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A painting valued at $15,000 turned out to be by Rembrandt. It could now sell for $18 million

Extensive tests revealed changes that Rembrandt had made to the painting.
Extensive tests revealed changes that Rembrandt had made to the painting.

Lianne Kolirin, CNN

London (CNN) — A painting valued at $15,000 just two years ago is now expected to fetch up to $18 million at auction after being identified as the work of the Dutch master Rembrandt.

“The Adoration of the Kings” has been virtually unseen since the 1950s, when it first came to light.

It was acquired by collector J.C.H. Heldring in Amsterdam in 1955. His widow sold it to a German family in 1985, where it remained until it was sold by Christie’s in Amsterdam two years ago.

At the time of the sale, Christie’s attributed the biblical scene to the “Circle of Rembrandt,” suggesting it had been carried out by a student or an artist close to the famous painter, and estimated its value at between €10,000 and €15,000 ($10,600-$15,800).

The monochromatic painting, which measures 9.6 x 7.3 inches (24.5 x 18.5 centimeters), was purchased by an anonymous buyer for €860,000 ($908,000) at the Christie’s sale.

Although that was more than 50 times the painting’s estimated value at the time, it is now expected to fetch millions more, after emerging as “a work of great significance” by the Dutch painter, according to a press release from Sotheby’s.

After the anonymous buyer consigned it to Sotheby’s, the auction house embarked on an 18-month research project to arrive at the painting’s true attribution and value.

The examination, which involved x-rays and infrared imaging, as well as intensive discussions with leading Rembrandt scholars, led Sotheby’s to conclude the painting is “an autograph work by Rembrandt.” It now values the work at between £10 million and £15 million ($12.2 million-$18.3 million).

The auction house believes it was painted early in Rembrandt’s career, around 1628, when he would have been about 22 and living in the Dutch city of Leiden.

A rare find

The vast majority of Rembrandt’s works hang in museums around the world, and almost all of those that have come to auction over the past three decades “have been portraits or studies of single character heads,” according to the Sotheby’s release.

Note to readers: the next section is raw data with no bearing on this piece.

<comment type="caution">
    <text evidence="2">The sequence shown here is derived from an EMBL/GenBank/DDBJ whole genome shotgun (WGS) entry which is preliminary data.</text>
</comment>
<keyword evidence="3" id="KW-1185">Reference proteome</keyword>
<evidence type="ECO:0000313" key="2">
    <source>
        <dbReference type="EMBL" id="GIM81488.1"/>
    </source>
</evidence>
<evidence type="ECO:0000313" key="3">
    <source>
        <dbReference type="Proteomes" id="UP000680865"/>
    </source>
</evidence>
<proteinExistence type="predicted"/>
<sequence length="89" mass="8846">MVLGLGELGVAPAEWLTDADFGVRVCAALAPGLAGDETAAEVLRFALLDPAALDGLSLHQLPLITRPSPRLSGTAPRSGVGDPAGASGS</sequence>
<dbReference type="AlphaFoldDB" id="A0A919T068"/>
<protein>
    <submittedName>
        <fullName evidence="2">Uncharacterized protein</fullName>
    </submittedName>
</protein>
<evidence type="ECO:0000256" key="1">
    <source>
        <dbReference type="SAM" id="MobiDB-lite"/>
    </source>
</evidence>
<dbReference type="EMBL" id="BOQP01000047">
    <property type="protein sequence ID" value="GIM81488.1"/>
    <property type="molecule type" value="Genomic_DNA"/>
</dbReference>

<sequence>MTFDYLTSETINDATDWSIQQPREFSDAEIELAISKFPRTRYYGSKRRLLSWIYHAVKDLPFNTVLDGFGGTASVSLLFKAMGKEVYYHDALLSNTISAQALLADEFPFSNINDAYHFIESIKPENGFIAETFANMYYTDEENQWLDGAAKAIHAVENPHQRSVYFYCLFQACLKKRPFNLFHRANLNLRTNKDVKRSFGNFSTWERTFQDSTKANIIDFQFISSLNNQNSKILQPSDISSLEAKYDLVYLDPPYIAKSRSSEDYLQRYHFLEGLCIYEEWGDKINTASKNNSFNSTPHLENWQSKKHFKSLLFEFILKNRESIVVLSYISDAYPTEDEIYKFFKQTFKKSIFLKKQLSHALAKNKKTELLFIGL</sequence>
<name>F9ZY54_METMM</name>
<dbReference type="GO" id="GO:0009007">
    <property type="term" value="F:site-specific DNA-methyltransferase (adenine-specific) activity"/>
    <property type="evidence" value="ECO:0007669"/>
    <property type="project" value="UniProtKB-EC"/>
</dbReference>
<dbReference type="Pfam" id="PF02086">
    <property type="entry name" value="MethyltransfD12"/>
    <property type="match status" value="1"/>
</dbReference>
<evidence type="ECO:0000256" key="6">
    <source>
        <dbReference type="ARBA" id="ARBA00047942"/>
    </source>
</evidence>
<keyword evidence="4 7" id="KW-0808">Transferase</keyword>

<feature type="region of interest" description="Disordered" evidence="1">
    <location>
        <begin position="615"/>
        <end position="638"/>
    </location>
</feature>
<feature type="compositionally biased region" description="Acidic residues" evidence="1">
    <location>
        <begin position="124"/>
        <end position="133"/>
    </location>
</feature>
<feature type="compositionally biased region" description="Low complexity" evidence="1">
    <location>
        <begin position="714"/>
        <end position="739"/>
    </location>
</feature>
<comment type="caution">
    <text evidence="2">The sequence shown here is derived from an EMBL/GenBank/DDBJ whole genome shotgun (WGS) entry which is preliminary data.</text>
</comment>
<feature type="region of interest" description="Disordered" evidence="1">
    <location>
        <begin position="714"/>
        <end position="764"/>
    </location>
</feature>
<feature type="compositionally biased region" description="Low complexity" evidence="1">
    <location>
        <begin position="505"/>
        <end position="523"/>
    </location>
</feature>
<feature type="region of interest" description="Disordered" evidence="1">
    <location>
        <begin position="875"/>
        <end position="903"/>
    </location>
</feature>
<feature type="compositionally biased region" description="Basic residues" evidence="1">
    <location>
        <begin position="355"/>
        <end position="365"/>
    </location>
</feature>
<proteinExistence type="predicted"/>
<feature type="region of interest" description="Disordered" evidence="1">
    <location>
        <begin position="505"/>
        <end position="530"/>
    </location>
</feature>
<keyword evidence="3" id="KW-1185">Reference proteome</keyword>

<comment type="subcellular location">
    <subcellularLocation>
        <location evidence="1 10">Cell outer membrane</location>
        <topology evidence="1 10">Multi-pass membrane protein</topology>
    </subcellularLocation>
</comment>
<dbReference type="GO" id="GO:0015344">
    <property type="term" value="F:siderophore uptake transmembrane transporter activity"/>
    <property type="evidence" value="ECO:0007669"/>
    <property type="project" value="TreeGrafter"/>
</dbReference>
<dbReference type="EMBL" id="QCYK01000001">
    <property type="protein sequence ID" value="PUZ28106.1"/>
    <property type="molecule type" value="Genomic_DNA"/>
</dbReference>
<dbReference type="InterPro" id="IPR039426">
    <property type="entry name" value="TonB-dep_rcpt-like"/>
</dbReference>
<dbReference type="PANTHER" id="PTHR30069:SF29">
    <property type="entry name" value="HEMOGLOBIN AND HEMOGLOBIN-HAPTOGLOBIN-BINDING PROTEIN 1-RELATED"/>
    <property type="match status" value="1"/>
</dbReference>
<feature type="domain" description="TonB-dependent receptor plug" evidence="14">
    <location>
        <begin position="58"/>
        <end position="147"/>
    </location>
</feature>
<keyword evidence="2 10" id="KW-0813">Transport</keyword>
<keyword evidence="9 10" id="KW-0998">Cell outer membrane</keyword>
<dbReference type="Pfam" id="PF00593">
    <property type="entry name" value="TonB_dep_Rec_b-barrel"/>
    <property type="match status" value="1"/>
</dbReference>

As such, “The Adoration of the Kings,” which depicts the encounter between the Three Wise Men and the baby Jesus, is a “fantastic opportunity” in the art world, George Gordon, co-chairman of Old Master Paintings Worldwide at Sotheby’s, told CNN.

In a phone call with CNN, he said: “I would say that it’s particularly significant because it adds to our understanding of Rembrandt at this crucial date in his development and career, when he was clearly very ambitious and developing very quickly as an artist.”

The earliest reference to the painting appears to be from the 1714 inventory of a collector in Amsterdam, Constantijn Ranst. It was then offered for sale in 1814 and again in 1822 – after which it disappeared from view until the mid-20th century.

It was included in museum exhibitions and referenced as a Rembrandt work by leading Rembrandt scholars in the 1950s, but in 1960 German art historian Kurt Bauch, who only knew the painting from a black and white photograph, described it as a product of the Rembrandt School and omitted it from from the catalogue raisonné he was compiling. Thereafter, the painting was “entirely overlooked and completely ignored in the Rembrandt literature,” according to Sothebys.

Gordon told CNN that those bidding at the Christie’s auction in 2021 “must have thought it was much better than the description and that it might well be a Rembrandt.”

Sotheby’s close examination revealed a number of changes and revisions that Rembrandt made, including to the baby Jesus’ halo and the Virgin Mary’s headdress, according to the auction house.

“Very few narrative paintings by Rembrandt remain in private hands, making this an opportunity for a private collector or an institution that is as rare as it is exciting,” Gordon said in the news release.

“This sophisticated painting is in equal measure a product of Rembrandt’s brush and his intellect. All the hallmarks of his style in the late 1620s are evident both in the visible painted surface and in the underlying layers revealed by science, showing multiple changes in the course of its creation, and casting fresh light on how he thought,” he added.

The painting is currently on show at Sotheby’s in Hong Kong, after which it will travel on to New York, Los Angeles and London, where it will be auctioned on December 6.

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